#TheGuide: An Academic Service Learning Project
English/School of Arts and Sciences
English 1101, Freshman Composition
Activity Description: Provide a brief description of the activity
This academic service learning project asked students to create a public OpenLab site to be used as a guide for the City Tech campus and the surrounding community, including the Brooklyn Waterfront. The client/audience for the OpenLab site was the City Tech community, including new and existing students at City Tech, faculty and staff, and friends and relatives of City Tech students. The students were asked to create the webpage itself, design the layout and visuals, and contribute three major essays from English 1101: College Skills, City Tech Places, and Local Grub.
Learning Goals: What do you aim to achieve with this activity?
Write clearly and coherently in varied, academic formats (such as formal essays, research papers, and reports) using standard English and appropriate technology to critique and improve one’s own and others’ texts (Writing and Reading Processes, Knowledge of Conventions)
Demonstrate research skills using appropriate technology, including gathering, evaluating, and synthesizing primary and secondary sources (Critical Thinking, Reading, Writing, and Researching)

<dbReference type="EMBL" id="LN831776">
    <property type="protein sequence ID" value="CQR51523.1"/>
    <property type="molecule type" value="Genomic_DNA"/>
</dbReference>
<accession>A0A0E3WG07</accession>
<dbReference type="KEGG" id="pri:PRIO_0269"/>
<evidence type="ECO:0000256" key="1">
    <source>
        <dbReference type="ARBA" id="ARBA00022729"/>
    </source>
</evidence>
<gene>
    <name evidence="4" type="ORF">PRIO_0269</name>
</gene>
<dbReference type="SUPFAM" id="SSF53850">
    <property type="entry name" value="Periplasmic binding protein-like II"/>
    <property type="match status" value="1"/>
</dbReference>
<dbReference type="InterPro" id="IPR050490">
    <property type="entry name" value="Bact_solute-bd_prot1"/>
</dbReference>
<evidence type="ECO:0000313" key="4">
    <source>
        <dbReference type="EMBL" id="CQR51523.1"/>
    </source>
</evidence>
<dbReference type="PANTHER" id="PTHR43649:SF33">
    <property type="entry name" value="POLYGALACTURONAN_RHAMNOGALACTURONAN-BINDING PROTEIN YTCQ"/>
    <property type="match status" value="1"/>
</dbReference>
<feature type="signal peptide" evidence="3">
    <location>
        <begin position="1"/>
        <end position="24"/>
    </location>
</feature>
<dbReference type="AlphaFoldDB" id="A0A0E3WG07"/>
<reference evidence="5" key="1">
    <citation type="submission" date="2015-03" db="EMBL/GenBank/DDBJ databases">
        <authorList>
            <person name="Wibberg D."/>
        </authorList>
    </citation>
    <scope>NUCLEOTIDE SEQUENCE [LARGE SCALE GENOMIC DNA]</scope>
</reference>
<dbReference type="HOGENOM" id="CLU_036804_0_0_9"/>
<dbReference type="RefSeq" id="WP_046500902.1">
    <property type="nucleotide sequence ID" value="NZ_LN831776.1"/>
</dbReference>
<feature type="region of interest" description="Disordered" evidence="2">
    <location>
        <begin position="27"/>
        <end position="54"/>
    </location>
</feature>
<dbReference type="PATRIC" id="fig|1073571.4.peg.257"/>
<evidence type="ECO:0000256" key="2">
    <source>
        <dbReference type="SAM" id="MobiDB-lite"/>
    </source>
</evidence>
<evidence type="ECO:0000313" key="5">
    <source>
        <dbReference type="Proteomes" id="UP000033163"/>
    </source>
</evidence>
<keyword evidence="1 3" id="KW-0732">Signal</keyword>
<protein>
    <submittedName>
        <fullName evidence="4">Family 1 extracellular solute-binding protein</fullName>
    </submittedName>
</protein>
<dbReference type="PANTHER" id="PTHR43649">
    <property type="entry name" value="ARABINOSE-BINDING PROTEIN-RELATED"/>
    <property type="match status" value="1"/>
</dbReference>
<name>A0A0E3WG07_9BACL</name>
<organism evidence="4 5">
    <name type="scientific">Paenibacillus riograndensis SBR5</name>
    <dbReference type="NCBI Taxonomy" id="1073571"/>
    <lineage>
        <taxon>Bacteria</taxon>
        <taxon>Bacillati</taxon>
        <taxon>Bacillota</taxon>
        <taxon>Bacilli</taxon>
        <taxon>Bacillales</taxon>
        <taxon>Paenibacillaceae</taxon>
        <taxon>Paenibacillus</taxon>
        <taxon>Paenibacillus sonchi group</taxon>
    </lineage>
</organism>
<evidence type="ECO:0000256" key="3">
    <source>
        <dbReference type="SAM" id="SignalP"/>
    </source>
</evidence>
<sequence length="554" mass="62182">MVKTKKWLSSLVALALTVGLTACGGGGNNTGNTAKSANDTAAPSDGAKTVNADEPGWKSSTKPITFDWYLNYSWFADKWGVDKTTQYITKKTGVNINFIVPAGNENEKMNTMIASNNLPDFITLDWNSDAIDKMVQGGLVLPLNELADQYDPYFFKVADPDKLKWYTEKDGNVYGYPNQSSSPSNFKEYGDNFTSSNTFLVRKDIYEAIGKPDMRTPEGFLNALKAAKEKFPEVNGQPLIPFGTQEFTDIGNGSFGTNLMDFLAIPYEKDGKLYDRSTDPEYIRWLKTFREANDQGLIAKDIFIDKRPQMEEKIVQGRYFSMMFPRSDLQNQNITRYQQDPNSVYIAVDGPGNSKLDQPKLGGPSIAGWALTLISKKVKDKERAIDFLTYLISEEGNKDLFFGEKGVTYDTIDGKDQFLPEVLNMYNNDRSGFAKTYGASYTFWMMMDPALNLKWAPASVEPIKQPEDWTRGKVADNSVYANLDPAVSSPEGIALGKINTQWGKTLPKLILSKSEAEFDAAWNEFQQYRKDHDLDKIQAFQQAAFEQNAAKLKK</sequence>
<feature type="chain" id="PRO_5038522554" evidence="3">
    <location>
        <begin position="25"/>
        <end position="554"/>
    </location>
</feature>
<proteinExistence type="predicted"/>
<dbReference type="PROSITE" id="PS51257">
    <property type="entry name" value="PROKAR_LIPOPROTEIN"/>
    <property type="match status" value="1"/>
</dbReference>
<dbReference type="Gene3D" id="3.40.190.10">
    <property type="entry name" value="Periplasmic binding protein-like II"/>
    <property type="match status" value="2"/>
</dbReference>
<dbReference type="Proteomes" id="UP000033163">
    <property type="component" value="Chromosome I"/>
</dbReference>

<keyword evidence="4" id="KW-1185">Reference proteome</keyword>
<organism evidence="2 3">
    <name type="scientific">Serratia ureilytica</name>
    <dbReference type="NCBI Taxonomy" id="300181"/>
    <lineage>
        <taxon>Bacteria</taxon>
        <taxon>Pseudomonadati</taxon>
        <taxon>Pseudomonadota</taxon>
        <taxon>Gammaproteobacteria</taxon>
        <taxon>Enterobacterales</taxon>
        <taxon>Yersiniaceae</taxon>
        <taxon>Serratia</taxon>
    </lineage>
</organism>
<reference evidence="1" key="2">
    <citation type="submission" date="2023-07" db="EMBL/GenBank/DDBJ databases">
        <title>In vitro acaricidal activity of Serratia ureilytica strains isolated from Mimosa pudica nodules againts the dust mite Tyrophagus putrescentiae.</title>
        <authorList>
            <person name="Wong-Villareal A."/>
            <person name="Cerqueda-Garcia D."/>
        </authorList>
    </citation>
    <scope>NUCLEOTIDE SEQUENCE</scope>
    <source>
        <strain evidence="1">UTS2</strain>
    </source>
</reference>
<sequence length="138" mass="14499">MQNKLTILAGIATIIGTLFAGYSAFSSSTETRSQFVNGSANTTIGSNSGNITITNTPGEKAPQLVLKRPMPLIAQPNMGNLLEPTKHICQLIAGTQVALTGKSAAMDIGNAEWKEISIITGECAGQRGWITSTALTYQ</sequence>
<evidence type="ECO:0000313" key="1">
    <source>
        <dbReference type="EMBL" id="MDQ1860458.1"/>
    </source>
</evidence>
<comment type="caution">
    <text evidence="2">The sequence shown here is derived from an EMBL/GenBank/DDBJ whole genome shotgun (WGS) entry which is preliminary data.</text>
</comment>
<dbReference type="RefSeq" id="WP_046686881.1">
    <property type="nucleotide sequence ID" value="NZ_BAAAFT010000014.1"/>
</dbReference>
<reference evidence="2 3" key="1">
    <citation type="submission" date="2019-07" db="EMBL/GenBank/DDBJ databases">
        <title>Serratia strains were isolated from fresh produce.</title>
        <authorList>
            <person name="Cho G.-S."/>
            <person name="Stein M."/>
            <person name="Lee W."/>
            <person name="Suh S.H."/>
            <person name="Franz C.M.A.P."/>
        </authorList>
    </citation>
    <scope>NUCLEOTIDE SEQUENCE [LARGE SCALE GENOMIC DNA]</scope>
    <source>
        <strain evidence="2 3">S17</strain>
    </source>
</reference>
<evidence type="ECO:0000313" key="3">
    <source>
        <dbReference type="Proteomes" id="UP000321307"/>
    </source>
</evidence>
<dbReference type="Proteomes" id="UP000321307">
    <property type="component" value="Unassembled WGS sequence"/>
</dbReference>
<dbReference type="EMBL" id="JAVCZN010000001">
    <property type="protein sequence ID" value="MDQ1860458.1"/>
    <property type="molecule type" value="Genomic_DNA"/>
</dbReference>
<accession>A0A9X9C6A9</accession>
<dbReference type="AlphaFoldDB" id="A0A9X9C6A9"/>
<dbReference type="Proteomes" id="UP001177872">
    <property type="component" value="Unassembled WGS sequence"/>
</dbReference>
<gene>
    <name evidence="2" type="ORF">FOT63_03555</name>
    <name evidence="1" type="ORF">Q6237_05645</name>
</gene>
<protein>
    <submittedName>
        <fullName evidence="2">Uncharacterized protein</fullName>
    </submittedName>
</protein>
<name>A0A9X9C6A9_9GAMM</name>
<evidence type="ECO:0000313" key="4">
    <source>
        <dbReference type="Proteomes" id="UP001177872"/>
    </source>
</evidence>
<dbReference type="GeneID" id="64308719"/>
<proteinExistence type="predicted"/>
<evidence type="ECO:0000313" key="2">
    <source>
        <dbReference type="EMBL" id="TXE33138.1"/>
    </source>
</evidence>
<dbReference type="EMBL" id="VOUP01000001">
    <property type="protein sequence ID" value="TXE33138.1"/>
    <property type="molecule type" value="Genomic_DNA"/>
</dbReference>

Support a thesis with well-reasoned arguments, and communicate persuasively across a variety of contexts, purposes, audiences, and media (Rhetorical Knowledge, Composing in Digital Environments, Critical Thinking, Reading, Writing, and Researching)
Formulate original ideas and relate them to the ideas of others by employing the conventions of ethical attribution and citation (Critical Thinking, Reading, Writing, and Researching, Knowledge of Conventions)
Timing: At what point in the lesson or semester do you use this activity? How much classroom time do you devote to it? How much out-of-class time is expected?
This was a cumulative project that spanned the entire semester. The students created and launched the final site as an end of semester event, but the smaller assignments throughout the semester were all designed to contribute to the site. It is difficult to quantify the in-class and out-of-class time devoted to the activity because the scaffolded structure.
Logistics: What preparation is needed for this activity? What instructions do you give students? Is the activity low-stakes, high-stakes, or something else?